Goalie extraordinaire

Laudable triumph Sreejesh (left); Indian hockey players holds the winner trophy (Sreejesh is holding the flag) of 6th Mens Junior Asia Cup following their victory against South Korea in Hyderabad

Laudable triumph Sreejesh (left); Indian hockey players holds the winner trophy (Sreejesh is holding the flag) of 6th Mens Junior Asia Cup following their victory against South Korea in Hyderabad  

Sreejesh, Asia’s best junior goalkeeper, is virtually unknown at home

The car veers to the left and stops beside a small bakery at the quiet village of Erumely, near Kizhakkambalam, around 25 kilometres from Kochi. Curious eyes peer at you and turn even more bewildered when you ask them to direct you to Indian junior hockey goalkeeper, Sreejesh P. Ravindran’s home. It becomes quite obvious that they have not heard of Asia’s best goalkeeper, little about hockey, or of their native’s achievements in the national sport.

In the recent Junior Asia Cup held in Hyderabad, which India won, Sreejesh was nominated as the best goalkeeper. It was a crowning moment in this hard-working goalie’s career, one punctuated by struggles.

Unlike many, Sreejesh did not begin as a hockey player. While at school, that is, till he joined the G. V. Raja Sports School, he was a shot-putter. Even here he started off with athletics training before he made the switch to hockey. That happened when he was halfway into Class VIII. Sreejesh is now doing his graduation in History.

“Though I have registered with the Kerala University, I have not attended a single class so far,” says Sreejesh with a sheepish grin.

Picked up by hockey coaches Jayakumar and Ramesh Kolappa at the sports school, Sreejesh soon got hooked to the beauty of hockey. He went on to represent Kerala schools and also played in the Nehru Cup tournament.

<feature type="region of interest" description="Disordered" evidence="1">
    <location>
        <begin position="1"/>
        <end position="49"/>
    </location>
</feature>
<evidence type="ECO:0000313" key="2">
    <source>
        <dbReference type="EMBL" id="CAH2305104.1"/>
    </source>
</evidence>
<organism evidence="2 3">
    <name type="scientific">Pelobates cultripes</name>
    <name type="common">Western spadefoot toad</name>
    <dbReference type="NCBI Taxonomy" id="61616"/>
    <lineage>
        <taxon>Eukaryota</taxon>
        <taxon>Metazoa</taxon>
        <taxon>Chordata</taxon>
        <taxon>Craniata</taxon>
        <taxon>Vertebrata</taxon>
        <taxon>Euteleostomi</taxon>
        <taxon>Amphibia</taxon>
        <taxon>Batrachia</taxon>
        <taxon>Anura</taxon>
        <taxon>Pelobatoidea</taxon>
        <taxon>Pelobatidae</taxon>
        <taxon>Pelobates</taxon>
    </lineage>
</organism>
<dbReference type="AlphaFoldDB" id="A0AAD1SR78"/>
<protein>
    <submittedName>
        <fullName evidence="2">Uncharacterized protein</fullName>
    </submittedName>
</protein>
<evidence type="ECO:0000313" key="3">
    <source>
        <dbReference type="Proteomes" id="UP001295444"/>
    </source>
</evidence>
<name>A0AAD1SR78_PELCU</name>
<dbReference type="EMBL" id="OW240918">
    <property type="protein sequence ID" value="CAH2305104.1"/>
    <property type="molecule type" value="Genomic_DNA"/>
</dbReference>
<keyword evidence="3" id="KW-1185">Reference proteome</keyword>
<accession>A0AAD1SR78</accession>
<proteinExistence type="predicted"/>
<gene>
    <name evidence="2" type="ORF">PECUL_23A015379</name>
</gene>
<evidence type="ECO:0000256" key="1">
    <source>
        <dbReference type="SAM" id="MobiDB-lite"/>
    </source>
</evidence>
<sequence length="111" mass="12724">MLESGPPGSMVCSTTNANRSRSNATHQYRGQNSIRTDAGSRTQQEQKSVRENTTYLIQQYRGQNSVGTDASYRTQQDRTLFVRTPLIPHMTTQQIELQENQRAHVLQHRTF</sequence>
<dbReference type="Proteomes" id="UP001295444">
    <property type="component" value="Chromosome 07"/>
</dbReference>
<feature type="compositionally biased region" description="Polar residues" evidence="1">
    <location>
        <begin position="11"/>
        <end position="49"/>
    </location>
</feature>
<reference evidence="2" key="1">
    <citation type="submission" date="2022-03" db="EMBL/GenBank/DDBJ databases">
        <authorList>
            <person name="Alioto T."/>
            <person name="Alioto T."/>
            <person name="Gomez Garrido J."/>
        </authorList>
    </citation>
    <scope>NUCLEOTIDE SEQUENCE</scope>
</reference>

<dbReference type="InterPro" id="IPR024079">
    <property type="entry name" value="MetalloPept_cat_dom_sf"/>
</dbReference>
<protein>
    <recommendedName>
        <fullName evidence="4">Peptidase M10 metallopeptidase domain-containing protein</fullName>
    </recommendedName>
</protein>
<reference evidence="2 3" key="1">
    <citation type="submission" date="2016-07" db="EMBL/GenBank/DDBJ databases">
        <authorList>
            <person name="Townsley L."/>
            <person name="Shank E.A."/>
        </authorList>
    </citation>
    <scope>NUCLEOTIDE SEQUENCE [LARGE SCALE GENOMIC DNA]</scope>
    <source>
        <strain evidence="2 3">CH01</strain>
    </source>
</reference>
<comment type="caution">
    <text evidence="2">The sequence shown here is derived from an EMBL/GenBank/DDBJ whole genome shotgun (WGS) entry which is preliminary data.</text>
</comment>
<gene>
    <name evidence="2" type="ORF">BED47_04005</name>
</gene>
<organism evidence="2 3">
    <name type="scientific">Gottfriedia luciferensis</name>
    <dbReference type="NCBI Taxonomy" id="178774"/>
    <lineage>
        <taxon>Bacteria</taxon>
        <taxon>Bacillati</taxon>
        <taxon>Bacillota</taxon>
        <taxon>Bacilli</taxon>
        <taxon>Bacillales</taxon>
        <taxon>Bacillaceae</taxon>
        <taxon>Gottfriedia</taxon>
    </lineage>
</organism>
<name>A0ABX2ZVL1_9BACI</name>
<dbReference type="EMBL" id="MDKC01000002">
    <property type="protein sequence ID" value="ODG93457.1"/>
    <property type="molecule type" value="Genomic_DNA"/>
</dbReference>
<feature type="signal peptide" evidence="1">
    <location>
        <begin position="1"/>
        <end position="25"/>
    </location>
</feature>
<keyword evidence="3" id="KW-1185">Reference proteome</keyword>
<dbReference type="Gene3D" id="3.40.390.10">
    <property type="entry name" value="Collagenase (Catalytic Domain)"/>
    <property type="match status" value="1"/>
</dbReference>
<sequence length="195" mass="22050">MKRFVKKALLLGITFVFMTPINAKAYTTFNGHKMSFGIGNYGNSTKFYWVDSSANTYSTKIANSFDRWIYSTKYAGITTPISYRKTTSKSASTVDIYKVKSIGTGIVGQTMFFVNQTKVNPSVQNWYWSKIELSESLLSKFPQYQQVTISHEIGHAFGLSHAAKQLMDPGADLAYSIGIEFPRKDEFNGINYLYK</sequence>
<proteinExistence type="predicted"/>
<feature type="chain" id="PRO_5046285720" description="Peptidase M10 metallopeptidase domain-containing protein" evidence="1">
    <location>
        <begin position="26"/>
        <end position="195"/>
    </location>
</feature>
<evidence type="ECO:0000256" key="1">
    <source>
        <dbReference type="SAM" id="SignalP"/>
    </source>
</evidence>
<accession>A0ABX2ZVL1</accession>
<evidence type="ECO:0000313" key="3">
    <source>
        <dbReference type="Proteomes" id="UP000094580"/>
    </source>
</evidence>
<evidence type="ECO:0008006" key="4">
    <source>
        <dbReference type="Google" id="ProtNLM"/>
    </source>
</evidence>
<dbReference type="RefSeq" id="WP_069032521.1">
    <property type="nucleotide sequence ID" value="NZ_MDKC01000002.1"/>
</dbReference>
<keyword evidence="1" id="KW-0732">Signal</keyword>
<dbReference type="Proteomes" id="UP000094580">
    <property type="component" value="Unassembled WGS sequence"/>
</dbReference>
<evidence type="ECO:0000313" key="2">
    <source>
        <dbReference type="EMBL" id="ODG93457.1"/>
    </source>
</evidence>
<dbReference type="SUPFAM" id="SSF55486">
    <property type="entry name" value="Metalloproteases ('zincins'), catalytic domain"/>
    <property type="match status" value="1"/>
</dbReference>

Slog to the top

From then it was a real slog to the top. Sreejesh made his international debut with the junior Indian team in the Test series against Australia at Perth. He made a tremendous impact in the closely fought series. He also got to play in the tours to Pakistan and Malaysia. There was no looking back for this goalie. His progress has been steady and his performances under the bar consistent. He played for the country in the SAF Games where they lost to Pakistan, then in the junior tours to Poland for the Challenge Trophy where they finished winners, to Germany and the Indoor Asian Games in Macau.

“The indoor tournament was a unique experience. This was the first time the national side was playing in such an event. The six-a-side game was played on a sort of rubberised, fast surface, with an unusual plastic-coated dimpled ball with a different set of rules. We did well to finish third here. I think we’ll soon be seeing a lot of this new, recognised form of the game.”

This year has been a dream one for Sreejesh. He played the eight-nation tournament in Malaysia where India finished runner-up, made his debut in the senior side at the Azlan Shah Cup in Kuala Lumpur where they entered the final after a long gap of 13 years and then the wonderful moment at the dramatic Junior Asia Cup where he was named the best goalkeeper in Asia.

“I got to play three games at the Azlan Shah event, where Adrian (D’Souza) was the main goalkeeper. In the Asia Cup I played six games and conceded only four goals. There were some exciting moments like the brawl against Pakistan and the nail-biting final against South Korea…”

Sreejesh pauses for a moment. He glances at his father and mother who are listening. The confidence of the young man seemed to crumble. Turning away from them he continues. “There was a time when I struggled to find a sponsor. My father, a small-time farmer, did so much for me. A goalkeeper kit costs more than Rs. 50,000.

“There were times when I felt so bad when I saw the others coming with the latest equipment. Now, I have a sponsor, and an assistant manager job with the Indian Overseas Bank in Chennai. The clouds have cleared but the scars remain.”


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